For Mary this experience was a twofold shock. She was shocked on her own behalf, as she believed him to be her real father; and she was shocked on behalf of her mother, who was deeply in love with the man. This obliged the child to keep silent. From the emotional conflict thus induced Mary escaped in neurosis. Now, by means of a dream, Mary's unconscious ness was able to get rid of its burden and the blockade in her was removed, the more easily when it was discovered that her assailant was not her real father.

Then, for the first time in her life, Mary had normal intercourse with Fred. It was some time before they could learn to direct their streams to their sex organs. But, even though Fred at last secured a normal reaction, his potency was still weak and did not last long enough to bring Mary to full satisfaction. Deeply disappointed they wanted to return to the beautiful sex life they had enjoyed before. They tried, but could not. The gate to that paradise was closed. The delivered streams in their bodies now flowed automatically to the sex organs, instead of directly to each other. No amount of will power could stop them. Thus they repeated the story of Adam and Eve and their lost Paradise. When we read the third chapter of Genesis with this in mind, we find surprising, symbolical meanings.

After studying the effects of relationships of this kind, the author came to certain conclusions concerning them.

The practice of the Karezza method of sex union is more difficult than it sounds. If a couple's love for each other is not well founded, the method will not work. Furthermore, not many people have sufficient will power to control themselves so rigorously. The meaning of the word "Karezza" is, as we know, "renunciation," [This is untrue. "Karezza" comes from the Italian word for caress, "carezza."] renunciation to such a degree that every movement of the spermatozoa in the testicles must be kept under control. That is not easy. It takes time and hard training to learn how to prevent the slightest movement in these organs. Once the semen begins to flow, it is neither possible nor advisable to check it. In such a case it is better to abandon the Karezza method and permit the discharge to take place. To learn to change from the customary sensations of ejaculation and orgasm, both of which have to be entirely prevented, to the sensations accompanying the union of the bodies' electrical streams, is a task suitable only to very strong and determined characters. If it is accomplished, the results fully justify the means. If adequately prepared, even men of weak sexual ca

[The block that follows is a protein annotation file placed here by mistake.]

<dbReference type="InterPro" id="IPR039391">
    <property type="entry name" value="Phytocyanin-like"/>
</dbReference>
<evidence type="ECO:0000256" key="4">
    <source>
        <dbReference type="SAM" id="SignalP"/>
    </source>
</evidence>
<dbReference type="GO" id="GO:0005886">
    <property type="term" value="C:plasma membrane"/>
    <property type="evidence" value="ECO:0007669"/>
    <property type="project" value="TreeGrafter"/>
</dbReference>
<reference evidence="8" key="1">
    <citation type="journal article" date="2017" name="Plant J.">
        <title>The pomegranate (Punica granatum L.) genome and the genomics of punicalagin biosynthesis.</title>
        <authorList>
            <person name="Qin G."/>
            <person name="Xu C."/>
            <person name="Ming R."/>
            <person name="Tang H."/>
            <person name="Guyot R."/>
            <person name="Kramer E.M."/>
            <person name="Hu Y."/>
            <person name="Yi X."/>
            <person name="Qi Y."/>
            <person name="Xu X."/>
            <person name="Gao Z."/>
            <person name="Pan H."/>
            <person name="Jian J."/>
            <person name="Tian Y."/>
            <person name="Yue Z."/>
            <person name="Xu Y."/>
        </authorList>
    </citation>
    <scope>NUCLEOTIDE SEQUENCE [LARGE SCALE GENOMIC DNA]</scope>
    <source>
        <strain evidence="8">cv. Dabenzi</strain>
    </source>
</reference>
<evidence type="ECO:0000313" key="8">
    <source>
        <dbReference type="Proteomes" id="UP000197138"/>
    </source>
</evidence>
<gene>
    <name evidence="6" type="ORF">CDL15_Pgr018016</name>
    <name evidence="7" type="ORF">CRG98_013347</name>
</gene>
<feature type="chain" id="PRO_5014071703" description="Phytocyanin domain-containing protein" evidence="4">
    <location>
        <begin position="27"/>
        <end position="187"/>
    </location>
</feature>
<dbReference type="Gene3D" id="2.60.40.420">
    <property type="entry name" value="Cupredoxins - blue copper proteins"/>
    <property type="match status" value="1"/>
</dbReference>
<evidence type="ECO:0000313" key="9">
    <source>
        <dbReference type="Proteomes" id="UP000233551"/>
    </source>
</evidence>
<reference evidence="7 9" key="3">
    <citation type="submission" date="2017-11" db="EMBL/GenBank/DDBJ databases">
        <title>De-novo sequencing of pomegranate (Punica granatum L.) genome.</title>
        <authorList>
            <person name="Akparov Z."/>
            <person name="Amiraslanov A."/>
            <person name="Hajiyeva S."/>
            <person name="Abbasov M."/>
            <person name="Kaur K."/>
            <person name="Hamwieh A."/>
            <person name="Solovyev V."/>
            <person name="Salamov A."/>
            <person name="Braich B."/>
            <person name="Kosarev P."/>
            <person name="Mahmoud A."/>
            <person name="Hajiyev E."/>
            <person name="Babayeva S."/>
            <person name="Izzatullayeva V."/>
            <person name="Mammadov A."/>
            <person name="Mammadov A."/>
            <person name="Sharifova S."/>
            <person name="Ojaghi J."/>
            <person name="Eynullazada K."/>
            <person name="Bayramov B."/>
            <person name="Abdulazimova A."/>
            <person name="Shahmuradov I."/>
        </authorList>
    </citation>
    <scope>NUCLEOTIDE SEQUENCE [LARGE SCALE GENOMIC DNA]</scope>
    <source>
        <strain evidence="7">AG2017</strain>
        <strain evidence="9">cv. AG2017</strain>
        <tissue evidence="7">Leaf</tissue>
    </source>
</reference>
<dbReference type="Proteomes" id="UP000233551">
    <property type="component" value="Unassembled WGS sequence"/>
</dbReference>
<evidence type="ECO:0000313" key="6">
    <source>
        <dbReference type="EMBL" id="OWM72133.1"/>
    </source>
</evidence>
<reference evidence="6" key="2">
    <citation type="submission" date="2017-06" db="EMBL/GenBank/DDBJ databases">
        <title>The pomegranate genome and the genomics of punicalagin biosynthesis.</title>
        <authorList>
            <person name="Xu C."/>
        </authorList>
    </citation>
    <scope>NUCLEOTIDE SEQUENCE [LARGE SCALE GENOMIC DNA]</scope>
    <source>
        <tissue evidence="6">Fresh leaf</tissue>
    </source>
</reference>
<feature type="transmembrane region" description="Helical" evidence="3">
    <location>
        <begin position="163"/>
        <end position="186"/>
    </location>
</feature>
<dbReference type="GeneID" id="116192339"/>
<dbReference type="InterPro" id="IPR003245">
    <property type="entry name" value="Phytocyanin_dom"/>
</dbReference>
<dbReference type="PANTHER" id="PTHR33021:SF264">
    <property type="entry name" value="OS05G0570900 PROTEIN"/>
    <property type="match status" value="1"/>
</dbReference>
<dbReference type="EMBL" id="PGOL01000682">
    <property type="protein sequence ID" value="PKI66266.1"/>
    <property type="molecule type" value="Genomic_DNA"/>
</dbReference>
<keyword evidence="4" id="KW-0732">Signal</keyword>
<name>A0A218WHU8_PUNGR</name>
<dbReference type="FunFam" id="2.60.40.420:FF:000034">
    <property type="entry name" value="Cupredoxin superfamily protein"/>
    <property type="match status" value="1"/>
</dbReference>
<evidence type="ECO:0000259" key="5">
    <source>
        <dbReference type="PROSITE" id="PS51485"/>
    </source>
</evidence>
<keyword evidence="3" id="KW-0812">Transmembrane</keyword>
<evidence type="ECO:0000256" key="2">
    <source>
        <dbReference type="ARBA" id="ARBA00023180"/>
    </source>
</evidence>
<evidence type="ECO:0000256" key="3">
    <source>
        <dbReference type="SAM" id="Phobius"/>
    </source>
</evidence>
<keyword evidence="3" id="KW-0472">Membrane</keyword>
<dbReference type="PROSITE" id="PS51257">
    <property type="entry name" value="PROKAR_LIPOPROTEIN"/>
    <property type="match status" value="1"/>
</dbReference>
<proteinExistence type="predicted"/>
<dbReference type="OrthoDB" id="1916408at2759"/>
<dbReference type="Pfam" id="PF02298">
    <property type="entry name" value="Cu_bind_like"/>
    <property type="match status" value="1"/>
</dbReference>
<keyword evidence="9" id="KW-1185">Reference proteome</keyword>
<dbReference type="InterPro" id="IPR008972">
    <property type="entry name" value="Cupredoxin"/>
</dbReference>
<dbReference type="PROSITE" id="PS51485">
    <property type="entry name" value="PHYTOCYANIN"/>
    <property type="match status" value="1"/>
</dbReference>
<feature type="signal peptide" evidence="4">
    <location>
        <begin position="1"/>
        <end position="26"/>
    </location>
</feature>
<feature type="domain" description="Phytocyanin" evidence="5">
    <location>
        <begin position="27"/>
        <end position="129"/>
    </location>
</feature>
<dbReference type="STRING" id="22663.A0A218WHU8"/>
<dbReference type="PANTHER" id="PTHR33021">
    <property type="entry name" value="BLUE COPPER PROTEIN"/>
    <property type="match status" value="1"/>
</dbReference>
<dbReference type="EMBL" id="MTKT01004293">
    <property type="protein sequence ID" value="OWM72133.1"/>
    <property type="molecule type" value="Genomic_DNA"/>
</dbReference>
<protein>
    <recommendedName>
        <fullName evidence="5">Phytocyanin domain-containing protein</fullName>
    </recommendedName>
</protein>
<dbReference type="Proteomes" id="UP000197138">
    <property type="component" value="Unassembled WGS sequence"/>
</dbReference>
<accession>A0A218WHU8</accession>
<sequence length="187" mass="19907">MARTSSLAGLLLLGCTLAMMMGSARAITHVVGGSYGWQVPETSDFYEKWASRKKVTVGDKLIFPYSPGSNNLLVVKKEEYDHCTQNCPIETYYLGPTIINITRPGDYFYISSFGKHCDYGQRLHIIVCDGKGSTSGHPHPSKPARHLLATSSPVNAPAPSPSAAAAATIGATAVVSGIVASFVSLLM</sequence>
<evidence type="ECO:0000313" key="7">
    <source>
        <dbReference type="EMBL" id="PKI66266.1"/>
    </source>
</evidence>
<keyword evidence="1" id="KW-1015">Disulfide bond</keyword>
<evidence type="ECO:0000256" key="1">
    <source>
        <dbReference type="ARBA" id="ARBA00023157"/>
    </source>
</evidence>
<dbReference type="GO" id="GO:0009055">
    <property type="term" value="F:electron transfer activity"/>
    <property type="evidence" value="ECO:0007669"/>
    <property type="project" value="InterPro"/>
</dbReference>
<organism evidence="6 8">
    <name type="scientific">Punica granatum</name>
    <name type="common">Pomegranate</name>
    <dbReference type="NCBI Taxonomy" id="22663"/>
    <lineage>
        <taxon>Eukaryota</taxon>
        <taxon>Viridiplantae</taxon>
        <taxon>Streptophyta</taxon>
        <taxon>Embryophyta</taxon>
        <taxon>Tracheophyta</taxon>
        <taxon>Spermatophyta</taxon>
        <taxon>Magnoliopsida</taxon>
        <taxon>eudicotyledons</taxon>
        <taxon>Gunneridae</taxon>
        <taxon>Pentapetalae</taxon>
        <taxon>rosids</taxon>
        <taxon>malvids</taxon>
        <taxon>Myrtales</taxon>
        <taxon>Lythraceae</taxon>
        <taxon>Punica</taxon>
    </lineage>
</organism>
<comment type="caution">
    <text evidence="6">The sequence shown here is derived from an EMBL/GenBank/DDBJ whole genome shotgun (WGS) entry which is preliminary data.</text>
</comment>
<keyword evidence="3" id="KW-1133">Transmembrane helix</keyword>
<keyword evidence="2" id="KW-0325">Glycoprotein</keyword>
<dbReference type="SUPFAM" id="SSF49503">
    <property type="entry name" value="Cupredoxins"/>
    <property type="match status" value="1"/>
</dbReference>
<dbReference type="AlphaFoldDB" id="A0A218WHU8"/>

pacity achieve, after half an hour, uninterrupted erections of several hours, without any subsequent feeling of exhaustion.

The rumors about the bad consequences of this practice are nonsense. Van de Watez, a competent authority, stated that he had examined forty-two women, members of the Oneida Community, who used this method. He declared them to be in perfect health, happy and in complete harmony. Bad consequences only follow an attempt to check the flow of the semen once it has started; this induces a temporary dizziness.

Nevertheless a sexual relationship entirely devoted to Karezza is unsuited to the average healthy man or woman. Our task here on earth is to create. The tension produced by the electrical power within us is the driving force which makes creation possible. By and large, non-creative persons usually pay for their refusal to obey this law of nature with feelings of dissatisfaction with life, feelings the origin of which is not always understood.

The sexual happiness possible through Karezza is the strongest proof yet available that orgasm is not essential to sex happiness, that the exchange of bio-electricity is more essential and can be combined with orgasm.

These reflections, supported by observations and experiences connected with many couples who have sought the author's advice during the last three decades, have caused him to outline the following six rules for the conduct of a satisfactory sex union. In numbers of cases their application has been instrumental in restoring love and harmony to disturbed marriages.

  • 1. Nirvana means Nothingness.